Therefore, I have decided to replace my various external HDD drives for a Network Attached Storage Device. After a week of internet research, I found that the Western Digital My Cloud EX2 would be ideal for my requirements. This device offers 2 bays for hard disc drives, an included RAID-controller and a network connection. I finally purchased the Western Digital NAS for around USD 420 – 2 hard disc drives with 2 terabytes each included. Here are some pictures I took during unpacking the NAS.

The Western Digital MyCloud EX2 comes in a dark gray case and shows a precise build quality. The clean design includes three blue LED indicators at the front, one to display the standby/on status and two to indicate the activities of the single drives. The drives included are Western Digital Red models that are specially designed for operation in storage servers. With their relatively low rotational speed of 5.400 rpm, noise is almost imperceptible. The Cloud comes with a switching power supply, a network cable and an instruction manual. The network cable is connected to the NAS on the back of the device, just like the power supply.

As I am not a professional when it comes to network settings and remote access devices, I have actually expected the setup to be challenging. In fact, the Western Digital My Cloud EX2 was surprisingly easy to set up. It took me not longer than a minute to connect it with my WLAN network router. With the power connected, the Western Digital Cloud automatically started up and dialed into my home network. On my network computers, the new storage instantly appeared in the network folder and was ready to go. Nevertheless, I have installed the recommended software package to use the entire scope of functions (status display, RAID controller and others).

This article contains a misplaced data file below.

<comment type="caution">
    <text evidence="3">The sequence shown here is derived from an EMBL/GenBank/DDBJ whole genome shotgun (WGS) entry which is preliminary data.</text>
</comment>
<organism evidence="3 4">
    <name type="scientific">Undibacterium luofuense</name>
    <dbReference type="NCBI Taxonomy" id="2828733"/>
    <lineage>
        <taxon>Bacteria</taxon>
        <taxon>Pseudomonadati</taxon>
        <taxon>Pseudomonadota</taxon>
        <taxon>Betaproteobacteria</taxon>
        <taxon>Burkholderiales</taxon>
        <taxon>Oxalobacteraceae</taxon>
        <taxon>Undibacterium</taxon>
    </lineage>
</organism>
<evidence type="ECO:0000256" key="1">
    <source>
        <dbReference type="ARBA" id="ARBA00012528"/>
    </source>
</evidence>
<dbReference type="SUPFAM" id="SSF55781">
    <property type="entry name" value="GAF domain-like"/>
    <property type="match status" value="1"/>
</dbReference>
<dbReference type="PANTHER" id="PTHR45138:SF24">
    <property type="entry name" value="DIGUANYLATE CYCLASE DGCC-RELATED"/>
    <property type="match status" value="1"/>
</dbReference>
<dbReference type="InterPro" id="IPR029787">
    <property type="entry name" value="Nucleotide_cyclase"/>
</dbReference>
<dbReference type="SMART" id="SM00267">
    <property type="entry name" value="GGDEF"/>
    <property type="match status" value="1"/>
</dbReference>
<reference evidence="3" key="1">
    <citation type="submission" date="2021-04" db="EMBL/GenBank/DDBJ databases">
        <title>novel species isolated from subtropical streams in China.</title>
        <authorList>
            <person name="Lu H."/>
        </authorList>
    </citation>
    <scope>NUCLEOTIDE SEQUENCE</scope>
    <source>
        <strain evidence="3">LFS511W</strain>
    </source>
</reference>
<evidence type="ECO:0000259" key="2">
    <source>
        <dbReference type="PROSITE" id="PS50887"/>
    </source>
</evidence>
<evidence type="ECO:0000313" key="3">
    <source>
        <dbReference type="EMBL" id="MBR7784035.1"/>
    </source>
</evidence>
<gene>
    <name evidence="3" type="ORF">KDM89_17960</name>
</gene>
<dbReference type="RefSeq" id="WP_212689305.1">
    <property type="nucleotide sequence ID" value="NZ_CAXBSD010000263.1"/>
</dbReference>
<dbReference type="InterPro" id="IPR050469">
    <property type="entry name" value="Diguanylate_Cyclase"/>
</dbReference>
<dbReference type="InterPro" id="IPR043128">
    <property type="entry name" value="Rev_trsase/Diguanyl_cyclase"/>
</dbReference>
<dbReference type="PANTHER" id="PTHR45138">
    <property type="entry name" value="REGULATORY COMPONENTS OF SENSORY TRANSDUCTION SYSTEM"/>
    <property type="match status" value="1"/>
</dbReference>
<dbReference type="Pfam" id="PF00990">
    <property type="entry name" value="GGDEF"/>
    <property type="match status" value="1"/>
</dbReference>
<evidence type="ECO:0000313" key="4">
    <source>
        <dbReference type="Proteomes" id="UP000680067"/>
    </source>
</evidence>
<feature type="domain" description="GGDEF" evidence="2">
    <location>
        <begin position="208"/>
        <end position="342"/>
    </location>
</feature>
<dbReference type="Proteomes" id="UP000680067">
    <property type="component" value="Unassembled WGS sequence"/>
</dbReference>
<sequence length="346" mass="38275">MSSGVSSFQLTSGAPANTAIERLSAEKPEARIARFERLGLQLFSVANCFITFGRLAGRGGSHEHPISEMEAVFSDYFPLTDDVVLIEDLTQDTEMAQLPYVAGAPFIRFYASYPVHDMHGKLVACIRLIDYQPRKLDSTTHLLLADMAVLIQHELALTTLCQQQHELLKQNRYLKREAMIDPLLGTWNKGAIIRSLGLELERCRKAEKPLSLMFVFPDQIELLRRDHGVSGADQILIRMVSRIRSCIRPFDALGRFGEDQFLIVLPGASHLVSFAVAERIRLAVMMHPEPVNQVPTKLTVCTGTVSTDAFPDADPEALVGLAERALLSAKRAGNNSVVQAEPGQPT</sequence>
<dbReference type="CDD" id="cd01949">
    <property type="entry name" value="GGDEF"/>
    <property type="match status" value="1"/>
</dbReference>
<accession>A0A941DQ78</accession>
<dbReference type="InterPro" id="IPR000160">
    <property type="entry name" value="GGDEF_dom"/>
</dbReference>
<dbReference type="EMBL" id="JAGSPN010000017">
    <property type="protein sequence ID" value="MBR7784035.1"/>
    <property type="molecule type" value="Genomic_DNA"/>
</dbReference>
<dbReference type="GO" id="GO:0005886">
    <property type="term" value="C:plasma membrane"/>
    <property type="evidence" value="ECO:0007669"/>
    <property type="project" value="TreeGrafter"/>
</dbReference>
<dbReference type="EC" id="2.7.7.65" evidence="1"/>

The Western Digital Cloud offers several storage concepts: RAID level 0 splits documents into stripes and stores them on both drives in an alternating order. This increases read and write speed, but results in a loss of all data if one drive should ever fail. Data can also be stored without RAID, but I prefer to use RAID level 1, a redundancy concept where all content from one drive is simply mirrored to the other drive.

If storage extension is desired, there are two USB 3.0 connectors on the back of the NAS to connect additional drives. The Western Digital My Cloud EX 2 is an independent computer device with a 1,2 GHz processor included and 1/2 gigabyte memory. It features Wake-On-LAN and media streaming to any compatible device. So far, I am totally happy with My Cloud EX2!